Monday, September 30, 2013

Gluten-free Tailgating

The sign, proudly displayed by a Reinhardt University fan (and relative of the coach) says, "RU ready for some football?"

In addition to loving RU football, this fan also is on a gluten-free diet. That makes tailgating a little boring so we decided to try and take it up a notch with our tailgating menu.

Today's spread included, GF mac and cheese, GF corn dog muffins, GF make-your-own sandwich wraps (GF wraps, turkey, cheese, lettuce and mayo), a vegetable tray with ranch dip, a grab-you-own fruit tray, GF brownies, GF chips and a cooler filled with  bottled water and soft drinks.

The GF mac and cheese was everyone's favorite. We made cheese sauce from 2 cups whole milk, 2 tablespoons cornstarch, salt, pepper and added three cups of grated sharp cheddar after the milk mixture had thickened, poured it over the noodles, mixed well and dumped it into a crock pot. We covered the top with a cup of cheddar and heated it for about an hour on low in the crock pot.

On the way to the game, we could hear, "Wow, that mac and cheese sure smells good." and "I am getting hungry."

The corn dog muffins were good and easy to make. A GF muffin mix and quarters of hot dogs baked until done. We brought Ketchup with us but we did have a few calls for mustard (Sorry!).

The GF brownies--Yummy!

The fruit tray, which was just all kinds of washed fruit: grapes, bananas, strawberries, apples and plums and blueberries were all gone by the end of the day.

The team won. We had plenty of good-for-you snacks and a few not so good for you snacks. Plenty of fun and excitement.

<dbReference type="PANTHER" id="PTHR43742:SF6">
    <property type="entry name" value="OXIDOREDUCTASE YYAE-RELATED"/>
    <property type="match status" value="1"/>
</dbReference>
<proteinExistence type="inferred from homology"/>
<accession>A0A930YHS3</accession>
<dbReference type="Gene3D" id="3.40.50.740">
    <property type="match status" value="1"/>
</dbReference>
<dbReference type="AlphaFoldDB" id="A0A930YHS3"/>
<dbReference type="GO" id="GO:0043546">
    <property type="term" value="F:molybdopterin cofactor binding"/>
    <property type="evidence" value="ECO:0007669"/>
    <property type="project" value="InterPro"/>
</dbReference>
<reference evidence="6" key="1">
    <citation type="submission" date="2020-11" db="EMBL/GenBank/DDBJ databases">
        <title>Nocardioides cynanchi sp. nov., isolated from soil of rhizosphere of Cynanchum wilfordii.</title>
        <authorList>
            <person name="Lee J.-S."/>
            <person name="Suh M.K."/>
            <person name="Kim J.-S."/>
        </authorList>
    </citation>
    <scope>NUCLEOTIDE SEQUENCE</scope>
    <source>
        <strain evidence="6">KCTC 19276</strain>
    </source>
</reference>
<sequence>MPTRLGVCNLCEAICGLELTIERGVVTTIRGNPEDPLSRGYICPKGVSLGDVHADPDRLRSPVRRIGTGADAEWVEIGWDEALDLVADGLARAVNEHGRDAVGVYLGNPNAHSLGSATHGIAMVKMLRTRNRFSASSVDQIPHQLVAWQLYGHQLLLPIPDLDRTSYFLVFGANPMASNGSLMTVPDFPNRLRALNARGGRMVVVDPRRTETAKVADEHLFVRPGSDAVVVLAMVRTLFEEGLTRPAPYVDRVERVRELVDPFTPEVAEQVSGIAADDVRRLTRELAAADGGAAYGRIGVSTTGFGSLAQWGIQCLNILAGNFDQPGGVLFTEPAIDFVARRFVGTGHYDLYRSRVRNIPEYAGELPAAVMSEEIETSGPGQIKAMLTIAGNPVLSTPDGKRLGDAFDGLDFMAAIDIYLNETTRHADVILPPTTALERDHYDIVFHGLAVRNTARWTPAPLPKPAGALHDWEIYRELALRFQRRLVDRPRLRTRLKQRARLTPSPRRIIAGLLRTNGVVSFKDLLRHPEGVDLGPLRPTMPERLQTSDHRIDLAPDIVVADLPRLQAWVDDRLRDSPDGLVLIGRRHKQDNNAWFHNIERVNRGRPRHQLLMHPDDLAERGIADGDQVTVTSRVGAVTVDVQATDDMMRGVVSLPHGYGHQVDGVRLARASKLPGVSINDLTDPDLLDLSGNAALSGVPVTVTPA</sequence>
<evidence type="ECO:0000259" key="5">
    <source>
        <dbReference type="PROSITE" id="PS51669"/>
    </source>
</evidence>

It was a good day!

Thursday, September 19, 2013

New hydrangeas

Last year I planted an oak leaf hydrangea and sadly it didn't make it though the year because the weather was just too dry. I did water it but obviously not enough because when this summer rolled around my hydrangea was just a little dried-up stick.

This morning I went to my Mother's house to dig up a few hydrangeas and hopefully they will survive the fall. I was waiting until this little dry spell was over but since it has stopped raining, I will just have to water a bit to maintain healthy plants (I hope!).

I volunteered my husband to help with the digging and I am glad I did because it certainly was dry and the ground was very hard. We dug up about five plants and began planting on the two spots I decided were the perfect places for my new grape leaf hydrangeas.

The first place was in between two of my crepe myrtles at the end of my driveway.

And the other, I placed to the right of the center crepe myrtle tree. I thought small ones would be better because I really want to keep these plants smaller under these trees.

 The other I planted in the same general area as last summer's poor dead hydrangea.

I potted a few trees. One of them will go to our longtime friend and garden club member, Daphne. I will water it faithfully until next week when I take it to her. It is looking quite good now.

This year I am planting at the recommended planting time and I love it. I don't always time my planting at the optimum time.

So folks, it is time for fall planting. If I can time it right--anybody can! Good luck to both of us.

Tuesday, September 17, 2013

Plant sale coming up!

If you're a person who loves to garden, like me, you love to plant something new each season. That is why I am excited because I just received the news that the Coweta County Master Gardener Extension Volunteers’ (MGEVs) would be holding their first annual Fall Plant Sale. Each spring they hold a very large and successful spring plant sale and it is a very popular event. People are standing in line to get in for the healthy and beautiful plants they offer for sale.

Because of this, they have decided to hold the fall sale on Saturday, October 5th from 9:00 a.m. until 1:00 p.m. at the Coweta County Extension greenhouse located next to the horse arena just inside the Coweta County Fairgrounds, 275 Pine Road, Newnan.